World leaders head to Saudi to offer condolences to new king

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Dignitaries from around the globe arrive in Saudi to meet King Salman

Mourners gather around the grave of Saudi Arabia's King Abdullah at the Al-Oud cemetery in Riyadh on 23 January, 2015 following his death in the early hours of the morning (AFP)
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Friday 13 February 2015 10:00 UTC
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Dignitaries and leaders from around the world were due to arrive in Saudi Arabia on Saturday to offer their condolences to its new King Salman, a day after the death of his half-brother King Abdullah.

Abdullah, who is often portrayed as a cautious reformer, died early on Friday aged about 90 after being hospitalised with pneumonia.

World leaders praised the late king as a key mediator between Muslims and the West, but campaigners criticised his human rights record and urged Salman to do more to protect freedom of speech and women's rights.

British Prime Minister David Cameron, Prince Charles and French President Francois Hollande were among the first leaders expected while US Vice President Joe Biden was expected to arrive in the coming days.

Since he took the throne in 2005, Riyadh has been a key Arab ally of Washington, last year joining the coalition carrying out air strikes against the Islamic State group.

Gulf rulers, and leaders including Turkish President Recep Tayyip Erdogan and Pakistani Prime Minister Nawaz Sharif, were among those who attended Abdullah's traditionally simple funeral at Riyadh's Imam Turki bin Abdullah mosque.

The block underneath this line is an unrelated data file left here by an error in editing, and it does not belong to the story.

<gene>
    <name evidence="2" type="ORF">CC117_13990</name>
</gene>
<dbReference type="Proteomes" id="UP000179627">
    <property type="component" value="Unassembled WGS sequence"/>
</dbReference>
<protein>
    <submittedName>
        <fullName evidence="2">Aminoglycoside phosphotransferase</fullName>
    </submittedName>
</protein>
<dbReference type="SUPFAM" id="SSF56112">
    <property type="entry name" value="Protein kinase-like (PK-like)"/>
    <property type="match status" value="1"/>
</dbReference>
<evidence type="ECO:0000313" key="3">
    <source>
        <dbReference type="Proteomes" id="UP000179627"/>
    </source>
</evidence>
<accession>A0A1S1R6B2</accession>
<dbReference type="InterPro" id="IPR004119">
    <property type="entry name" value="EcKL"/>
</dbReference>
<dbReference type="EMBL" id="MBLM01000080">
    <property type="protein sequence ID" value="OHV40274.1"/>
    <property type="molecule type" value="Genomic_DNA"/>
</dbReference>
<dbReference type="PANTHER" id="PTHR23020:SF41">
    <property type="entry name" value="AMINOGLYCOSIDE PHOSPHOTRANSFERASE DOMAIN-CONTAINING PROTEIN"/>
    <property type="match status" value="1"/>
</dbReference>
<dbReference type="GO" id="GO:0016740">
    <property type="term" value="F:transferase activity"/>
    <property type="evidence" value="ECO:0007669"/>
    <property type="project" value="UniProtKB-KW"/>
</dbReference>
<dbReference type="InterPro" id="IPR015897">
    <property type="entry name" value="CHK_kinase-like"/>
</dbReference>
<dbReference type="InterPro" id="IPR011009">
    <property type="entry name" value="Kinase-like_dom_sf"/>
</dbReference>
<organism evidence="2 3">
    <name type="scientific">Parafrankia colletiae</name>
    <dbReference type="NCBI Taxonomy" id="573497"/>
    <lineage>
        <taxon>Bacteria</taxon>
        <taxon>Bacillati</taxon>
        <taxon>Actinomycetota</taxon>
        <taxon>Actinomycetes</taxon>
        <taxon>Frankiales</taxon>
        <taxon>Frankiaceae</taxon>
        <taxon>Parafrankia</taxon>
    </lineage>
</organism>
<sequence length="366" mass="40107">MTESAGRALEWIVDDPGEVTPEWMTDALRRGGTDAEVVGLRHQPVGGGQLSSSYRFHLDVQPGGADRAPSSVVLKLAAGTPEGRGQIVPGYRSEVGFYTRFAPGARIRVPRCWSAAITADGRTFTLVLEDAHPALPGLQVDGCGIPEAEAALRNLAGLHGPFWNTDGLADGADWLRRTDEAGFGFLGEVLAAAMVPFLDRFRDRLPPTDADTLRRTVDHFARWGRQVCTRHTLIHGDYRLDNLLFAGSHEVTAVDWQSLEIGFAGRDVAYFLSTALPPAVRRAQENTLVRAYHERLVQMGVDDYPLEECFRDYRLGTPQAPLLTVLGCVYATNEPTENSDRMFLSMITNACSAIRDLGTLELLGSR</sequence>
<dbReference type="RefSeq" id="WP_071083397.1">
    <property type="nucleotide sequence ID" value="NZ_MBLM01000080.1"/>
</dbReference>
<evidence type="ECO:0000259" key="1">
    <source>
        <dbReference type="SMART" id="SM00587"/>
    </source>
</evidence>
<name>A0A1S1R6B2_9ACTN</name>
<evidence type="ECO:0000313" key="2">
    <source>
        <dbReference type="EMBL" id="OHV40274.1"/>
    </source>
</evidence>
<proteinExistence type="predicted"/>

The late king's body, wrapped in a cream-coloured shroud, was borne on a litter by members of the royal family wearing red-and-white checked headgear.

The body was quickly moved to nearby Al-Od public cemetery and buried in a grave marked only by a book-sized plain grey stone.

Palestinian President Mahmud Abbas and Malaysia's Prime Minister Najib Razak arrived later to deliver condolences, as did Iraqi President Fuad Masum.

Masum had met with Abdullah last November, helping to repair long-strained relations between the neighbours.

Iran said its Foreign Minister Mohammad Javad Zarif would take part in an official ceremony in the Saudi capital on Saturday.

In the evening hundreds of Saudis queued to enter a royal palace where they rubbed cheeks and kissed the hands of their new leaders, in a symbolic pledge of allegiance.

International condolences: from Tehran to Tel Aviv 

President Barack Obama paid tribute to Abdullah as a "valued" ally as the State Department indicated cooperation between Washington and Riyadh would continue.

Iranian officials, including President Hassan Rouhani, offered their condolences Friday.

Former Iranian president Akbar Hashemi Rafsanjani, known for his strong personal relations with the kingdom, called the country a friend and said: "For the deceased I ask for vast blessings from God, for his family and dynasty."

Referring to its new ruler, King Salman, Rafsanjani added: "For your excellency I wish success in consolidating the unity of the Islamic world, prosperity, coexistence and brotherhood of the two nations of Iran and Saudi Arabia under the lofty teachings of Islam."

A number of Arab states, including members of the Gulf Cooperation Council and Lebanon, declared a state of mourning over the Saudi king's death.

President Sisi of Egypt has expressed his sadness over the death of the monarch.